Wo Shi Laowai – Wo Pa Shui

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Archive for the ‘Festivals et al’ Category

M.Y.O. Medal

Posted by MyLaowai on Tuesday, March 8, 2011

Today is a very exciting day. For starters, it’s International Communist Women’s Day, and that surely is very exciting. It’s also Fat Tuesday, or, as Americans call it, Every Tuesday. Wow. It’s also on this day in history that Johannes Kepler discovered the third law of planetary motion, which states that the universe revolves around Peking, or so I’m told.

But none of this compares to last Saturday, when the whole world celebrated Lei Feng Day.

Oh yes indeed! Lei Feng, the most famous hero of them all, the National Hero of China and sock-washer extraordinaire, is remembered every March 5th. He was truly a great man, and washed many socks. He was also run over by a reversing truck. Twice. After being wrapped in barbed wire. By his best friend. By accident, really it was. He even earned a medal for it.

I think it says something about China that the National Hero is celebrated for doing something nice (i.e. washing socks for other people). And for being run over by a slowly reversing truck. Twice. It really is no wonder that his memory is so revered.

And now you, too, can share in the joy of Lei Feng. Simply print this Lei Feng Commemorative Medal*, cut it out, and wear it with pride upon your very own sunken chest. You will be the envy of your friends. It even comes with free Oak Leaf Cluster, for brave heroes who are run over twice whilst washing socks.

Just remember to be careful around reversing trucks.

* Or go here and buy it. Your call, really.


Posted in Festivals et al, Propaganda | 52 Comments »

Christmas In China

Posted by MyLaowai on Thursday, December 23, 2010

This year MyLaowai received more than the usual number of submissions for our Christmas Guest Post. Obviously, we deeply appreciate every submission, and hope that those writers who were not published do not lose heart – we love you all long time, really we do. We thought we’d found our Guest Post and in fact we went ahead and published it, and then we received this gem. At first glance it might not seem like your typical MyLaowai post. But cast your mind back to your first few days here, before reality moved in and took over your sofa and your fridge and your bathroom. They were happy days, weren’t they? True, there were precious few of them, but they were happy. And sometimes it’s good to be a little less cynical, which is why we told our model that her services would not be required for the usual Christmas shoot, and went ahead with this instead. MyLaowai hopes you enjoy it as much as we did…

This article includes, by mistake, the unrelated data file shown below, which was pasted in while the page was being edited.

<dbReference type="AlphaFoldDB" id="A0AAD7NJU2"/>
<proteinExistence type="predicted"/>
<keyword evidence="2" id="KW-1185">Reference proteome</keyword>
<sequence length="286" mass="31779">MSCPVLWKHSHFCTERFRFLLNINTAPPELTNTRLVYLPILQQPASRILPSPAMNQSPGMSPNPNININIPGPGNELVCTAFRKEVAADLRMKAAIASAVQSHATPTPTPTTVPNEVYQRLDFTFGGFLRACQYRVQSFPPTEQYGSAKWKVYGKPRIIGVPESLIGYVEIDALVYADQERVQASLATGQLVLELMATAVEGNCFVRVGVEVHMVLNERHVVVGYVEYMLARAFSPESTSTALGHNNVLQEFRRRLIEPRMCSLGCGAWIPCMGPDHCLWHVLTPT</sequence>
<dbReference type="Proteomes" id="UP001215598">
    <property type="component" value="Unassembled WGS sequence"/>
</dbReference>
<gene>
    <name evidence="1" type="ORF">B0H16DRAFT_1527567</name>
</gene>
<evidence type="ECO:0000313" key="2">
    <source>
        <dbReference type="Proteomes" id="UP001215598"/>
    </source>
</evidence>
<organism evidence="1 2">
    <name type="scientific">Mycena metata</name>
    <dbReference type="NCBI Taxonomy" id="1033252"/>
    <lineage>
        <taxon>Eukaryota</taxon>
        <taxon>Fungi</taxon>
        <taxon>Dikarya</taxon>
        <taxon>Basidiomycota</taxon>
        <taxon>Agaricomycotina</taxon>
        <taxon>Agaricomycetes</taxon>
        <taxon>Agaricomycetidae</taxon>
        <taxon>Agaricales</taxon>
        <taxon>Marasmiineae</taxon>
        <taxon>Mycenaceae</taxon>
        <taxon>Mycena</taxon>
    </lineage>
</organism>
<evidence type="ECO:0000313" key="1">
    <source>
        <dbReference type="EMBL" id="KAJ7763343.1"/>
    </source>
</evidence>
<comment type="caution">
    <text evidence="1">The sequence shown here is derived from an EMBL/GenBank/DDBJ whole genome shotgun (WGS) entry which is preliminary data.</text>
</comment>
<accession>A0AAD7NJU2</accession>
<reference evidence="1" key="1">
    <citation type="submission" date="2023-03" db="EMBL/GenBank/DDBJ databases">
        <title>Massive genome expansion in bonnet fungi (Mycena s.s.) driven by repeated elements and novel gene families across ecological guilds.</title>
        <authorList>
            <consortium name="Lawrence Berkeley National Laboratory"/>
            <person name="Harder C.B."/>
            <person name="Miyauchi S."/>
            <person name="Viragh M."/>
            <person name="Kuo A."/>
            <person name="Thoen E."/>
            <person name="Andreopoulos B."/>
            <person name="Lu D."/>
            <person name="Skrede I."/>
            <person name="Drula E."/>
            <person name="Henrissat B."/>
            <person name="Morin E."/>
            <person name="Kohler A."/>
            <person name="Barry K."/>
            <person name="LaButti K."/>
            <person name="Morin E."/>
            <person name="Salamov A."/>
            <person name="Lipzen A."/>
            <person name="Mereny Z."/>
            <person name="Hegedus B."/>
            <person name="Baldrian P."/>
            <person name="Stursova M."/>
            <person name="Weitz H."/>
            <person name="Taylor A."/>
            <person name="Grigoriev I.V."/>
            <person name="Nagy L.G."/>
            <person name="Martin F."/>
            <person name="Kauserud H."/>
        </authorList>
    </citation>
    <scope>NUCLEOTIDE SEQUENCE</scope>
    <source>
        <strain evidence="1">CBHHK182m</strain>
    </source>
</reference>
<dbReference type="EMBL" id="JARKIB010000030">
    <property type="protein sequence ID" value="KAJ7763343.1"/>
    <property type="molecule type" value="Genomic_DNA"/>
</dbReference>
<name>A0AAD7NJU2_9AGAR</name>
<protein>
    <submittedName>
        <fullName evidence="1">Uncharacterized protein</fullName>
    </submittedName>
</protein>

The Christmas Post

It’s my first year in China and because of this I may be a bit more wide eyed about China than more seasoned foreigners here.

I’m not the typical age to be in China as a foreign teacher. I’m a little bit older if not a hell of a lot wiser. The things that annoy other people about here might not necessarily bother me so much.

I live in small-city China. ‘Real China’ as Scott the bar owner says. But everybody says that about their little corner of this massive country. Foreigners here get an undeserved amount of attention sometimes. We get invited to dinner or invited to parties not necessarily because people like you but because you are a foreigner. I like eating so I like being invited to dinner. I can see it getting wearing though. I’ve also been on TV twice. That’s twice more than I have ever been before.

Tomorrow I am informed I am singing a song at a children’s party. Nothing surprises me here now. I’ve already been a fake foreign businessman for an ad and was selected to ‘model’ at a fashion show. I am still asking myself why. Especially the modelling. I’m up for anything so I’ll try it at least once. In China I am finding that questions are asked in a way that makes it impossible and impolite to consider refusing.

So last night I got invited to an oral English speaking competition in the neighbouring college, the one I don’t teach in. In the West we call this ‘going to the pub’ but in China the students take it very seriously and it is very formal. And from this microcosm of Chinese life in a forgotten Chinese city you can see one of the things that is wrong here.

It’s the fact that even though it is opening up China exists in a vacuum. Their English language courses also therefore exist in a vacuum. They get approved texts and nobody seems to want to go outside those texts and safe subjects to improve their fluency.

Sure, I could understand the students and they were technically competent but what I would really have rated them highly for i.e. being creative was missing. The students were judged on aping an American accent and have a vocabulary as wide as the Three Gorges dam but if they are going to stick to the narrowest of the narrow range of topics why bother learning English?

It’s as if they are given a course on what to say to foreigners. There is no depth and nobody really deviates from sitting on the fence. The structure “in my opinion” is just another way of saying “here’s another fact”. Nobody has an actual opinion. These kids have so such remarkable potential but they are constrained like battery hens.